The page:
The West African Monetary Institute (WAMI), has strengthened its partnership with key external stakeholders including the African Development Bank (AfDB), International Monetary Fund, World Bank and African Export-Import Bank.
The partnership also includes African Capacity Building Foundation (ACBF) and the Economic Community of West African States (ECOWAS).
Dr Temitope Oshikoya, the Director General of WAMI and his team have also mobilised considerable resources for the Institute, while reducing the contributions of its member states from 95 per cent of the overall budget in 2008 to 15 per cent in 2011.
The grant resources mobilised included $30 million from the AfDB, two million dollars from the ACBF, $250,000 from the Nigerian Technical Cooperation Fund, and grants from various other sources.
These are some of the key achievements of WAMI in the past three and a half years.
WAMI has also prepared a strategic plan covering the period 2010-2014 with five pillars on macroeconomic convergence; financial stability and integration; trade and regional integration; payment system infrastructure development; and institutional and capacity building.
According to Mr Hussein Thomasi, the Director of Legal, the Institute came up with six statutes approved by the Convergence Council covering the West African Central Bank; West African Supervisory Authority; Single Economic Space and Prosperity Agreement; Banking Statute of the West African Monetary Zone (WAMZ), Non-Bank Financial Institutions Statute and Payment Systems Statute. It also prepared the Fiscal Responsibility Statute.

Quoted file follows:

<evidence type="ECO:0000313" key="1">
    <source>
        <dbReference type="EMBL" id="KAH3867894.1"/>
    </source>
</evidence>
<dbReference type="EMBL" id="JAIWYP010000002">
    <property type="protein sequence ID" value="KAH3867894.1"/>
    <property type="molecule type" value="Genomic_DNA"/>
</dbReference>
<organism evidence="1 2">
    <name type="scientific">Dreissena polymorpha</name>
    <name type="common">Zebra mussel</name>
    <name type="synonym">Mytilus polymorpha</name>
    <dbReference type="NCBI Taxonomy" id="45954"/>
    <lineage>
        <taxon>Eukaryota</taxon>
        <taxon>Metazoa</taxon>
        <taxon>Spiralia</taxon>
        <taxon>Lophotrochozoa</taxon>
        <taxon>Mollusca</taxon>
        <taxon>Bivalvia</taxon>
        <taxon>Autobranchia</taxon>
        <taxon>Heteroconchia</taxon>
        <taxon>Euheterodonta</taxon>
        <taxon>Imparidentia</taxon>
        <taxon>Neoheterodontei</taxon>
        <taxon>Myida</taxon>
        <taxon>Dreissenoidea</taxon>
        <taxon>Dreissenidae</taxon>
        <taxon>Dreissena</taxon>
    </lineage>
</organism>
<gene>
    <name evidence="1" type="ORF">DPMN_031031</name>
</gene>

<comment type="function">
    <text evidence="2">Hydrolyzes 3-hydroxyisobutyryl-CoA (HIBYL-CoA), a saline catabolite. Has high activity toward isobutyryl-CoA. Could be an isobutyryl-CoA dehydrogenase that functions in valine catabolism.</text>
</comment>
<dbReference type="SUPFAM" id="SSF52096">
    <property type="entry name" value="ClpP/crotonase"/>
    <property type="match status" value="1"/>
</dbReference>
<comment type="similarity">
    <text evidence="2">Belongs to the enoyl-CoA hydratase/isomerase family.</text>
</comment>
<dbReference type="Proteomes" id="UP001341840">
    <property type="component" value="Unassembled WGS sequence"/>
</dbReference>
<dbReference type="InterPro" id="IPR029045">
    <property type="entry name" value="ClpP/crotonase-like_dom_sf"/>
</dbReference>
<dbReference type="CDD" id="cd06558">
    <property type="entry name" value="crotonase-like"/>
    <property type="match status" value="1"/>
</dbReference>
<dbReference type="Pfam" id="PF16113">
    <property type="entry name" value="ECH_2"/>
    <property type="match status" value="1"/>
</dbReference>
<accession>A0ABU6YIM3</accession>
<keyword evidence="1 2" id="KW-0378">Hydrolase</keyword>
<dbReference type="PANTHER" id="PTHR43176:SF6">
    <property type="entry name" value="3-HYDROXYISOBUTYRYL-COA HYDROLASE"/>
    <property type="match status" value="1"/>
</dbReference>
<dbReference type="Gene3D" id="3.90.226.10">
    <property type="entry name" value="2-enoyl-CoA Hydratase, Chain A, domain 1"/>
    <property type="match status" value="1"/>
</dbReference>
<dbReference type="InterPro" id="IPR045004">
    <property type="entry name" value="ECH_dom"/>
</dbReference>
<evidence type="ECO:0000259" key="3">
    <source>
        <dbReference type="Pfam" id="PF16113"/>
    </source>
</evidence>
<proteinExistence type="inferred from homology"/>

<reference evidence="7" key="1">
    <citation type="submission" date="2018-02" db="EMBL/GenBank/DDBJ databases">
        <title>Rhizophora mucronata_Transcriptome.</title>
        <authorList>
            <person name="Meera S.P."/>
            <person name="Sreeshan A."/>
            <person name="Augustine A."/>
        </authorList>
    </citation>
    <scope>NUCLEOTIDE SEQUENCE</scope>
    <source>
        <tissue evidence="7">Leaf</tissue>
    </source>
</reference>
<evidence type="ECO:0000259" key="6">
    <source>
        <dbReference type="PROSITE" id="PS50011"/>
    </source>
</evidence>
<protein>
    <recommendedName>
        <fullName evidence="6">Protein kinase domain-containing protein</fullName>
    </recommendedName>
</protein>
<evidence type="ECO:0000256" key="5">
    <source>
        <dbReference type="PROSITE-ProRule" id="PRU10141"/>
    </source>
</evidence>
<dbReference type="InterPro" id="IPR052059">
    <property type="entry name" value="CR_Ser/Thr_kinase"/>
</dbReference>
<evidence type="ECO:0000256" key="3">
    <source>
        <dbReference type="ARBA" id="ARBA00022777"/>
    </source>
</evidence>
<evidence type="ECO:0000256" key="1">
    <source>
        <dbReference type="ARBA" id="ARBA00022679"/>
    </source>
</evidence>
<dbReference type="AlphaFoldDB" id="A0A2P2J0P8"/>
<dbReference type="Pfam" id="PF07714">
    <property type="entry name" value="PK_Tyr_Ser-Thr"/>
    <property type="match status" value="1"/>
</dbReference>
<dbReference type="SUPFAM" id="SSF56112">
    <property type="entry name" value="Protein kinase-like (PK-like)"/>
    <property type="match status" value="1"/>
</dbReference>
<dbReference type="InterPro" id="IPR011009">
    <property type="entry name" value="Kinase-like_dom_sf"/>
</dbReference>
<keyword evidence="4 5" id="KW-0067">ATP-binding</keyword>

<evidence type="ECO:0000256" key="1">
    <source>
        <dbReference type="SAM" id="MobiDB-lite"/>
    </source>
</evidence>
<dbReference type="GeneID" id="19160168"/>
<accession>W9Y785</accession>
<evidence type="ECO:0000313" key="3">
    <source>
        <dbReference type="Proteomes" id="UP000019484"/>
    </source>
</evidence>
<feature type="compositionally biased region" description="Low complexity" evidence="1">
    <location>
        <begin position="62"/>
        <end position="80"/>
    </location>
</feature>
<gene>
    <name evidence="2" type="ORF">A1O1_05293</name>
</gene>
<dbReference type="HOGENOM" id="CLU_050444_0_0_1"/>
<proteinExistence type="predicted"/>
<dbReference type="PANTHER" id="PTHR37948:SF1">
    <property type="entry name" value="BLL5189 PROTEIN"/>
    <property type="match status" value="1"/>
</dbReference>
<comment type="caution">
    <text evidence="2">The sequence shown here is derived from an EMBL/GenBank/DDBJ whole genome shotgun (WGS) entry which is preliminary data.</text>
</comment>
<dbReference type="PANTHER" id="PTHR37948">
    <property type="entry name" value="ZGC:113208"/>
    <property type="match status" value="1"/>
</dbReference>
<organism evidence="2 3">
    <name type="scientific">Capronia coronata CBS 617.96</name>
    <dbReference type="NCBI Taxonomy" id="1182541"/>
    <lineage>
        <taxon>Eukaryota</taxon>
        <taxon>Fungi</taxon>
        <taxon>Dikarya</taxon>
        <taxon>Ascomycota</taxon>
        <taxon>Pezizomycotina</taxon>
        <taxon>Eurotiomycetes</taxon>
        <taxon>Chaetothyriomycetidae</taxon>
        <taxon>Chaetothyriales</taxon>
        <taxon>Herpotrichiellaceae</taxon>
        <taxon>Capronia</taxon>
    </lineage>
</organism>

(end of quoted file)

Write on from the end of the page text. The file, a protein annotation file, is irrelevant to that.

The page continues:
WAMI has facilitated the enlargement of the membership of WAMZ with the admission of Liberia by the Authority of Heads of State in February 2009.
The body also convened one Heads of State Summit and seven Convergence Council meetings of WAMZ.
WAMI has been developing and implementing the Payments System Project in the four member states of the Zone: The Gambia, Guinea, Liberia and Sierra Leone, which has now reached a critical stage with “the go-live” in The Gambia achieved in December 2011.
During the period under review WAMI has played a pivotal role in the establishment of the College of Supervisors of the West African Monetary Zone (CSWAMZ) to promote financial system stability by enhancing cooperation, information sharing and coordination amongst bank supervisors in the zone.
The CSWAMZ built on the Memorandum of Understanding, which WAMI prepared and signed by the Governors of the Central Banks.
The College of Supervisors, with WAMI as its Secretariat, issued its maiden Financial Stability Report.
WAMI has strengthened macroeconomic surveillance of member states, while conducting joint surveillance with the West African Monetary Agency and the ECOWAS.
The Institute has assisted The Gambia, Guinea, Liberia, and Sierra Leone to formulate their national trade policies and action programmes.
It instituted the Ministers of Trade Forum and convened four meetings of the Forum to enhance trade related issues and organised a trade and investment forum in London in May 2011, which brought together Ministers, Governors of Central bank, investment bankers, financiers, and other private sector stakeholders.
Recognising the need to support member countries in building capacity to implement the International Financial Reporting Standards (IFRS), WAMI in collaboration with Euro-money organised a high level training on IFRS. The participants were sponsored by the Institute.
The Institute has put in place reforms to strengthen policies and procedures in accordance with standards in international organisations, Mr Adeniyi Karunwi, the Director of Finance and Administration said.
WAMI has undertaken several research studies on themes including fiscal sustainability, architecture for financial stability, price stability in a monetary union, and trading in financial services, and has strengthened the statistical base, dissemination and capacity of the Institute.
The staff of WAMI has published a book on Monetary and Financial Integration in West Africa. GNA